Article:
One of Britain's most respected theologians has said that Monty Python's Life of Brian is a reasonably accurate depiction of the life of Jesus and praised it for its use of satire.

Rev Prof Richard Burridge, dean of King's College London, who was recently presented with the Vatican's top theological award by Pope Francis, said the film was misunderstood at its time of release, the Telegraph reported.

He made his comments as Monty Python's Michael Palin and John Cleese discussed the reaction to the film when it was released in 1979. They were chastised on TV by the Bishop of Southwark, Rev Mervyn Stockwood and Malcolm Muggeridge, a Catholic journalist, for irreverence and blasphemy.

Many critics wanted the film banned and the bishop jeered at the comedians that they would receive their "30 pieces of silver for it".

In the Life of Brian, Jesus appears only once, to give the Sermon on the Mount, and Brian, who goes to hear him, is mistaken for the prophet.

Burridge said that rather than being a blasphemous travesty, the film was a "remarkable tribute to the life of Jesus".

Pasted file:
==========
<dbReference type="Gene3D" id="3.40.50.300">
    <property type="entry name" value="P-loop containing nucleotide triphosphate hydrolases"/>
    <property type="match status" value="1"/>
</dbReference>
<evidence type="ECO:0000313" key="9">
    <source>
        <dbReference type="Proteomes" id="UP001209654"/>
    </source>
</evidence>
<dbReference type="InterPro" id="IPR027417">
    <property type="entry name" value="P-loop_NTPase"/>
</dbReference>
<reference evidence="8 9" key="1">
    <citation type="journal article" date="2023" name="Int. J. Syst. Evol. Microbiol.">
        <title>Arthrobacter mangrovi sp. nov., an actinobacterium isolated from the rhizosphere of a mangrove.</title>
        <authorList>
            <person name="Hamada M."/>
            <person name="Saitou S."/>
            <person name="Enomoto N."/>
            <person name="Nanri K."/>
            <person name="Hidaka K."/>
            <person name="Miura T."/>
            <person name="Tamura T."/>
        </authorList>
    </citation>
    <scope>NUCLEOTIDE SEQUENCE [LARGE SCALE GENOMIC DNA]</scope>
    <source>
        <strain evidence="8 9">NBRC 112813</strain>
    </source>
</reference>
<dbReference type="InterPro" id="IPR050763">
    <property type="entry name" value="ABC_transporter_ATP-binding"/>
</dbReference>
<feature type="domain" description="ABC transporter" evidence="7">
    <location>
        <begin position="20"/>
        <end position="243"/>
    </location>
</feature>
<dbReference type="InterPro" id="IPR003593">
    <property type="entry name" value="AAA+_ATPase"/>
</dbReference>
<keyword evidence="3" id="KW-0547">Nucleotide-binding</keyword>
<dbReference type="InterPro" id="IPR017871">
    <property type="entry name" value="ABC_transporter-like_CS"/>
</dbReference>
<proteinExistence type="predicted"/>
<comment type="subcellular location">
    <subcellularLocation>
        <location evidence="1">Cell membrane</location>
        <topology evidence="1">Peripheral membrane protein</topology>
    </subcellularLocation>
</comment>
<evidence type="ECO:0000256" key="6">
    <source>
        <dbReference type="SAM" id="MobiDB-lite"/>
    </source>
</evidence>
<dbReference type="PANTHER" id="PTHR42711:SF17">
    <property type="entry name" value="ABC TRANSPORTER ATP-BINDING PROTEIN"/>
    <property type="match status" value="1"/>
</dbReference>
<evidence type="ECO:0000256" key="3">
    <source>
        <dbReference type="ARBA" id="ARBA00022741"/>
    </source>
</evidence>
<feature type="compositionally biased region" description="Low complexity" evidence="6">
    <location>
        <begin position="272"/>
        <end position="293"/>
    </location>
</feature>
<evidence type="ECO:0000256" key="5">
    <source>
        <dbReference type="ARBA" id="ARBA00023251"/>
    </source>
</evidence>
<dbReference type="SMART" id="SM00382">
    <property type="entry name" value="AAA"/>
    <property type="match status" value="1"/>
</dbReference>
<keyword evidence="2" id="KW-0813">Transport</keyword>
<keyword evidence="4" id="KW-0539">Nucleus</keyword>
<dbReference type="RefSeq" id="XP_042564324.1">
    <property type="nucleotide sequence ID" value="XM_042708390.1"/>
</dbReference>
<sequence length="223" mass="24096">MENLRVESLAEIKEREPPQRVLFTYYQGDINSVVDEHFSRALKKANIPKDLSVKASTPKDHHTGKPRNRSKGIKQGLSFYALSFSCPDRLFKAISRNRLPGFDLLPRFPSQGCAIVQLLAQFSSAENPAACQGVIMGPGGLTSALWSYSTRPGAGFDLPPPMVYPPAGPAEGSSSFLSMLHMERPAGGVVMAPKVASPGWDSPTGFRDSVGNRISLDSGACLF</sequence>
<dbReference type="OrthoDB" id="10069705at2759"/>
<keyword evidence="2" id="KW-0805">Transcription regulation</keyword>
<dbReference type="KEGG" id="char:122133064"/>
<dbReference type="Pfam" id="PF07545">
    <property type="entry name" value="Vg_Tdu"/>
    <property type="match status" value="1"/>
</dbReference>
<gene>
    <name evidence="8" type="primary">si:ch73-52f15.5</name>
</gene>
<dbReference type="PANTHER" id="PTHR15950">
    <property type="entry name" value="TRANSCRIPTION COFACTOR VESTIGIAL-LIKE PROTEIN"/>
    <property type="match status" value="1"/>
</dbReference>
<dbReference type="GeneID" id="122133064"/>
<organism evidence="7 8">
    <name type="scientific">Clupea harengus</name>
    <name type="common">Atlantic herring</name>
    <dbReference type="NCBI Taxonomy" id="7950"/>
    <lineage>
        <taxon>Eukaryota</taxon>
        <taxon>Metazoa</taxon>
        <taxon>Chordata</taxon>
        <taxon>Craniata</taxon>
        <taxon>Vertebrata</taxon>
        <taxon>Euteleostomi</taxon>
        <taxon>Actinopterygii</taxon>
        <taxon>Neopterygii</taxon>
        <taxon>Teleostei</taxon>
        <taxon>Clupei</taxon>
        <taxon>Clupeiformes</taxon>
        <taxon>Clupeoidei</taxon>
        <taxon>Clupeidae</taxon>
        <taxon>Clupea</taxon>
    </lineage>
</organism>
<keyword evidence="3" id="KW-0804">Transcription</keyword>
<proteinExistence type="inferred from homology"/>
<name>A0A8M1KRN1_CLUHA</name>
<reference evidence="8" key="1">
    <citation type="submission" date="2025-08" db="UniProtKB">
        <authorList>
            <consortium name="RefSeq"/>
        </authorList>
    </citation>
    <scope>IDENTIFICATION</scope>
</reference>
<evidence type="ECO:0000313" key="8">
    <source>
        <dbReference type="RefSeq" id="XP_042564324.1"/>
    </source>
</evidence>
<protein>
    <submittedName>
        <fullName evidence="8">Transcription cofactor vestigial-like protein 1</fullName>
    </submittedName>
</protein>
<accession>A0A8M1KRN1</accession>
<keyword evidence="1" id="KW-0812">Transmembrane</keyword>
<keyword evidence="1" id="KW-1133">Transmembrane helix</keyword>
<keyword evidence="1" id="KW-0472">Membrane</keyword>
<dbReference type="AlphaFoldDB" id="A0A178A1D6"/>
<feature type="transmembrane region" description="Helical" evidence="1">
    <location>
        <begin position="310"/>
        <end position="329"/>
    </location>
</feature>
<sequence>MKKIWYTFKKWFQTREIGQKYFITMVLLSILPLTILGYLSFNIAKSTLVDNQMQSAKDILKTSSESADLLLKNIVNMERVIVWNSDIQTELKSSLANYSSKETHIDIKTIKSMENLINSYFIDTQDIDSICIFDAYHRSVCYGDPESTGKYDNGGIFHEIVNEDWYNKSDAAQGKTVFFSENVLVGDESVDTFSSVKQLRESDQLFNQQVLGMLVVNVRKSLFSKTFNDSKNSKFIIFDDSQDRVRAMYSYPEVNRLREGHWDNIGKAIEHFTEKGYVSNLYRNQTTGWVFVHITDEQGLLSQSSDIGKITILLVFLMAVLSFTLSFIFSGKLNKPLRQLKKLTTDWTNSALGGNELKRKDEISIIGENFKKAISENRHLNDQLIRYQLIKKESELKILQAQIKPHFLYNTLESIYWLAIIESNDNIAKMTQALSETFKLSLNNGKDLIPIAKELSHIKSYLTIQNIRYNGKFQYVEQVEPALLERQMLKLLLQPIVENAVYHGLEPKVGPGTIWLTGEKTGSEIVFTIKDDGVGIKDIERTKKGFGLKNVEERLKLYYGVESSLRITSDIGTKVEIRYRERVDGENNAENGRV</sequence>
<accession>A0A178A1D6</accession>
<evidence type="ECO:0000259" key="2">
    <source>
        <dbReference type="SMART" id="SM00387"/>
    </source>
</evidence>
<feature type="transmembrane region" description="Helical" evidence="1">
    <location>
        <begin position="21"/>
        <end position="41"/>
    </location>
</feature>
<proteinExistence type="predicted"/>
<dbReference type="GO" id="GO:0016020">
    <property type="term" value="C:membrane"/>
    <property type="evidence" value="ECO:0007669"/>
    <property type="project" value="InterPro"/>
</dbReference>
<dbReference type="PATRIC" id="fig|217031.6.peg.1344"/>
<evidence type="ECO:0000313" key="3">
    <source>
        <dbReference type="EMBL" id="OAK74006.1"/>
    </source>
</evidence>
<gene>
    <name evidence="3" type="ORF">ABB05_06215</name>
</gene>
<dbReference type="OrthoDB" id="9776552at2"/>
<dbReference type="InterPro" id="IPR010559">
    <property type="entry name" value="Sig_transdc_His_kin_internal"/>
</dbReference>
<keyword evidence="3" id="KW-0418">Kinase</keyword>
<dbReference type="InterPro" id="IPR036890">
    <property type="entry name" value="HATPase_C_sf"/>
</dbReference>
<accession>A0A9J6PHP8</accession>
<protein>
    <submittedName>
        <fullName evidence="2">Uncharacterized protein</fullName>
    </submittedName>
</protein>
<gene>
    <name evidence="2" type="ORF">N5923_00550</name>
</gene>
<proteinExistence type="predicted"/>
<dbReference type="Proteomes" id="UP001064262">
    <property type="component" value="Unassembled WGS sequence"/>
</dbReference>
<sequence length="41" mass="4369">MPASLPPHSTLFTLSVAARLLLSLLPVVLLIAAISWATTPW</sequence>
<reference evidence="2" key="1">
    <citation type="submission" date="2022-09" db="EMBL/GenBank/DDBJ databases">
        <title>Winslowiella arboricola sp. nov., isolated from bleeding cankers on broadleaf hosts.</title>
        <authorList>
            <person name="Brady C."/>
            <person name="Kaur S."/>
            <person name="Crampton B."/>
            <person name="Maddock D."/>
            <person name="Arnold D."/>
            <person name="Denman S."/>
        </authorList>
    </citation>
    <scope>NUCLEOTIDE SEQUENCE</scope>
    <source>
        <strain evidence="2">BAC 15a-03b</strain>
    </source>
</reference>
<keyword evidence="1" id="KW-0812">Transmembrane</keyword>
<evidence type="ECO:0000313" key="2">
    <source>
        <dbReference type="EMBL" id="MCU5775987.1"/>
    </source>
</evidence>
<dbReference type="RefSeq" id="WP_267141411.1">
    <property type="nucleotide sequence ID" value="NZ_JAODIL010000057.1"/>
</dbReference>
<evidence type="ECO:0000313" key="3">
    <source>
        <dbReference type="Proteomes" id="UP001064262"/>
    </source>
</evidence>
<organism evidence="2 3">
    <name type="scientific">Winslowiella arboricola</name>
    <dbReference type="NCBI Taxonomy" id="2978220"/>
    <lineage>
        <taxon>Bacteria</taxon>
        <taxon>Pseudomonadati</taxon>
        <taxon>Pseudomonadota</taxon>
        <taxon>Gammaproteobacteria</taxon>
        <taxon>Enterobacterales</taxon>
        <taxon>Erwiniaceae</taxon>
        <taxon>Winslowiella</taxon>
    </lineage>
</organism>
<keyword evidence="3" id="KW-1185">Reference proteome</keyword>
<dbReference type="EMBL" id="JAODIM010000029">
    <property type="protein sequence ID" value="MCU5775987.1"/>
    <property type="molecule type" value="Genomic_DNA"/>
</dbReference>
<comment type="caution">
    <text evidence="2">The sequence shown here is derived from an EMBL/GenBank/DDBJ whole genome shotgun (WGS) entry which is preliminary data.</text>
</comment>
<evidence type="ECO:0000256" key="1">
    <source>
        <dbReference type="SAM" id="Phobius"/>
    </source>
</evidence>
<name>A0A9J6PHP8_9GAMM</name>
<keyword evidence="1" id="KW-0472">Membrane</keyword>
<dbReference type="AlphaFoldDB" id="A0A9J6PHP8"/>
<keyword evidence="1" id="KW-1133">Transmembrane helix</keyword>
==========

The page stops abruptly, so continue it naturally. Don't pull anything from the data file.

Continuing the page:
Burridge said: "What is interesting about what Cleese says is that when they sat down to read the gospels they were struck by Jesus, his teaching, and realised that you couldn't actually make a joke of these things, which is why the accusation from Mervyn Stockwood and Malcolm Muggeridge that they were trying to use Jesus was so patently false.

John Cleese and Michael Palin
John Cleese and Michael Palin discussing controversy the film caused on BBC Radio 4 BBC

"I think it is an extraordinary tribute to the life and work and teaching of Jesus – that they couldn't actually blaspheme or make a joke out of it.

"What they did was take ordinary British people and transpose them into an historical setting and did a great satire on closed minds and people who follow blindly. Then you have them splitting into factions ... it is a wonderful satire on the way that Jesus's own teaching has been used to persecute others.

"They were satirising closed minds, they were satirising fundamentalism and persecution of others and at the same time saying the one person who rises above all this was Jesus, which is remarkable and [something] that the Church missed that at the time."

Palin said: "I didn't know what the Church's attitude was going to be."

Cleese added of the TV debate: "[I] was astonished at how stupid [the two members of the Church] were and how boring the debate became.

"I think the sad thing was that there was absolutely no attempt at a proper discussion - no attempt to find any common ground."